In some of the more progressive organizations however, we see the removal of standard working hours replaced by the opportunity to work when and where is best for the business and the individual. Workers who are offered the option of flexible working are benefiting UK business by taking less leave and working more productively (according to a report in the Independent in 2018).

In some roles, of course, it is not possible to work remotely (especially in the service or retail industry for example), but for many, the focus switches from presence to outputs, and our interactions become remote, virtual and driven by technology. It means we can reduce our commute times, work more efficiently and focus on wellbeing as well as work. It means we can balance our carer responsibilities with our career ambitions.

For employers, it’s part of a bigger value proposition – attracting candidates who welcome such flexibility (70% of workers feel that offering flexible working makes a job more attractive to them). Organizations can invest less in fixed desk allocation, and more on remote working technology and collaborative but agile workspaces. They can focus on deliverables, outputs and achievements, rather than process and presence. Environmentally, it requires us to travel less, reducing our footprint in the world. But it does require a mindset shift – leaders have to change they way they allocate work, set goals and monitor and measure success. Research suggests that 56% of people believe managers need to adapt their skills to manage a remote workforce.

Done well, it means that regardless of gender, marital or parental status the freedom to choose when we work, where we do it, and to some degree how we do it, is ours to blend. It’s clearing the way for everyone to have the freedom to choose when we work, where we work and potentially how we work – we are all able to create a blend that works well for us as individuals.

Glass ceilings

The encouragement to women to break through ‘glass ceilings’ at work has long been discussed, and in many cases, progress is being made. To facilitate this, companies may deliver programmes focusing on women’s development needs, mentoring and coaching programmes, proactive strategies that encourage women into business/industry, and ensuring equality of opportunity throughout an organisation’s structure.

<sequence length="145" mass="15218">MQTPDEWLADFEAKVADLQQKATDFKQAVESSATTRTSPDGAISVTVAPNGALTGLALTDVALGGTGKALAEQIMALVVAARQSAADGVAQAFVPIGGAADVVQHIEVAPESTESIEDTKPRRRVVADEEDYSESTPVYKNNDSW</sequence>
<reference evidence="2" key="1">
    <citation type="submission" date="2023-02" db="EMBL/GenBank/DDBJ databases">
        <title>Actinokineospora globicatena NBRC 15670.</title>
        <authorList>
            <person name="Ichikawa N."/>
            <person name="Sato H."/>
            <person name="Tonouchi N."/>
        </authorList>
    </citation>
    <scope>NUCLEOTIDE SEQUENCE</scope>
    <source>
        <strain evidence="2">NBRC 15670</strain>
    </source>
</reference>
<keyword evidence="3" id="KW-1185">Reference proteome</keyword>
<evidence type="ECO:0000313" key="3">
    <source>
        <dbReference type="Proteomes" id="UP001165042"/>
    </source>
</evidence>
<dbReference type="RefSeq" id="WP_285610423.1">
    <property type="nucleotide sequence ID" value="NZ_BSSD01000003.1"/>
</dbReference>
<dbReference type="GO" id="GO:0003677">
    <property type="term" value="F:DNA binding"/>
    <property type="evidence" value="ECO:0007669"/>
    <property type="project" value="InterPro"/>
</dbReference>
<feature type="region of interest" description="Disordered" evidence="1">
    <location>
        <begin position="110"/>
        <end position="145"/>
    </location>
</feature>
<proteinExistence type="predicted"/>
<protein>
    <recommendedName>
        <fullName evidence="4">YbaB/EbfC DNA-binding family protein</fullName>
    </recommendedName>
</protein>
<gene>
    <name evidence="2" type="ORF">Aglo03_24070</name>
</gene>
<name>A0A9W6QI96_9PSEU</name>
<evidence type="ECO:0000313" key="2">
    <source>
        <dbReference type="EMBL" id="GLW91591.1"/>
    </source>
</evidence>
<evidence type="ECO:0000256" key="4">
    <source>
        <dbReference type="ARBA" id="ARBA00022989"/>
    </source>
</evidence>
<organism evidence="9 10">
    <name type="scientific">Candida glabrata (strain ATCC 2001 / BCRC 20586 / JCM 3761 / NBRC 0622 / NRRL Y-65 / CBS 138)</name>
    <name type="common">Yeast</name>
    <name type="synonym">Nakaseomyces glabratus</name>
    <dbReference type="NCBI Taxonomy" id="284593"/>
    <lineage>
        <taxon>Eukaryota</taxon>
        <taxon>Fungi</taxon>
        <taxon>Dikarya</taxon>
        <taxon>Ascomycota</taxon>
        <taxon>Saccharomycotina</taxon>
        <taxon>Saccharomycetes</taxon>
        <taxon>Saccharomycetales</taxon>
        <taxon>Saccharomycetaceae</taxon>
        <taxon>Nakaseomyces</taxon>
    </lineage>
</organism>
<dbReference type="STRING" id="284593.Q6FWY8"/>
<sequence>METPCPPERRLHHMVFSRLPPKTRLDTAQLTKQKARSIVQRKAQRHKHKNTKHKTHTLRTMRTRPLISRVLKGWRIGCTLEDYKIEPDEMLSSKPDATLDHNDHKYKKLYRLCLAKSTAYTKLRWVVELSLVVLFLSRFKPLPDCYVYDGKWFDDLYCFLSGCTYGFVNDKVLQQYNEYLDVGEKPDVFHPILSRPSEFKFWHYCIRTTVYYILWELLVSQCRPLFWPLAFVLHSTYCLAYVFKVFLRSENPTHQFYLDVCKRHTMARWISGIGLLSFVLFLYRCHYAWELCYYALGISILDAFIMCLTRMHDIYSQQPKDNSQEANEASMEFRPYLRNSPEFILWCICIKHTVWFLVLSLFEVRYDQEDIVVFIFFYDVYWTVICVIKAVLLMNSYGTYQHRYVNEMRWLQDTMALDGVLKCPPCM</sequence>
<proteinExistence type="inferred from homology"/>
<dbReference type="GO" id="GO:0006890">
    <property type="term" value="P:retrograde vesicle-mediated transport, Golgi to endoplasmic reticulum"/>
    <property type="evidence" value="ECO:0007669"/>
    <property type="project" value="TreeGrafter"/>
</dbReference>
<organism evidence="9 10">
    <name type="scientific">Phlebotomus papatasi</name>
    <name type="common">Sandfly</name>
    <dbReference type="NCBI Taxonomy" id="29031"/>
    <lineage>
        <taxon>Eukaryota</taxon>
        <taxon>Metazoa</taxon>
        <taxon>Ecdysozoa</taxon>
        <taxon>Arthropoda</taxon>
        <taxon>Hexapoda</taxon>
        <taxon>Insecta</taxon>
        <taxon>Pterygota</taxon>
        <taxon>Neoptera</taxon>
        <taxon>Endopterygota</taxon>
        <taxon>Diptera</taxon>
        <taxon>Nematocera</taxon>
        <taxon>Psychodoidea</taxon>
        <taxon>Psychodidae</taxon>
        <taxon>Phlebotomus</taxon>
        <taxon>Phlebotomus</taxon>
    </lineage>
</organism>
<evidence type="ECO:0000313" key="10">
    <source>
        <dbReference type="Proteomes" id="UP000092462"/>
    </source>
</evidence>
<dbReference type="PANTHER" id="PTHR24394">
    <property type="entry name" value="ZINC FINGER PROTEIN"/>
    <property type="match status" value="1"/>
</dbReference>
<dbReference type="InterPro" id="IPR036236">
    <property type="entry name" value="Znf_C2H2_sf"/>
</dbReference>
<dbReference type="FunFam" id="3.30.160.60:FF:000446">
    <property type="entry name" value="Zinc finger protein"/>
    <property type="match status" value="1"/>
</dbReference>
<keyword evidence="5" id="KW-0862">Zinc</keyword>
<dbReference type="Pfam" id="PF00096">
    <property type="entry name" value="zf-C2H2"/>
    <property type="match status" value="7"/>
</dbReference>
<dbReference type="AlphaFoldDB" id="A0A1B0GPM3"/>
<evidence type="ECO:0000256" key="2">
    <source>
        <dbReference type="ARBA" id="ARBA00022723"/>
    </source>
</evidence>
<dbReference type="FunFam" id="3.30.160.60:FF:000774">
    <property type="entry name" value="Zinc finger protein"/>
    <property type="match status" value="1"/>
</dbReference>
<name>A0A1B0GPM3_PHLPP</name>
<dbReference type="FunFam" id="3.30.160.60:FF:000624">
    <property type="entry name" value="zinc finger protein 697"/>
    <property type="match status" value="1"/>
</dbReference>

This latter point can often mean a requirement to make career paths, development programmes, talent and potential identification and succession planning more transparent, and make decisions based on evidence, concrete experience and with the absence of bias. This transparency of what it takes to progress, the opportunities to develop and how decisions are made can benefit both men and women at work.

With great transparency comes greater opportunity for all.

Bottom line

There is a growing base of evidence that appointing women into leadership positions is simply good business. In 2018, McKinsey’s report on diversity suggests that businesses in the top quartile for gender diversity in their executive teams are 21% more likely to have above-average profitability than companies are in the bottom quartile.

Women are typically seen to have strengths in areas such as collaboration and creating trust, and that using diverse groups (including gender but in addition to race, ethnicity, sexual orientation etc.) for problem-solving can provide encourage broader discussion and create better solutions. 

It is important to remember that greater diversity on the Board, and in other senior leadership positions can result in better business success, proven through the bottom line, growth and innovation. And these results are great for all of us.


As Hillary said, ‘when there are no ceilings, the sky’s the limit’.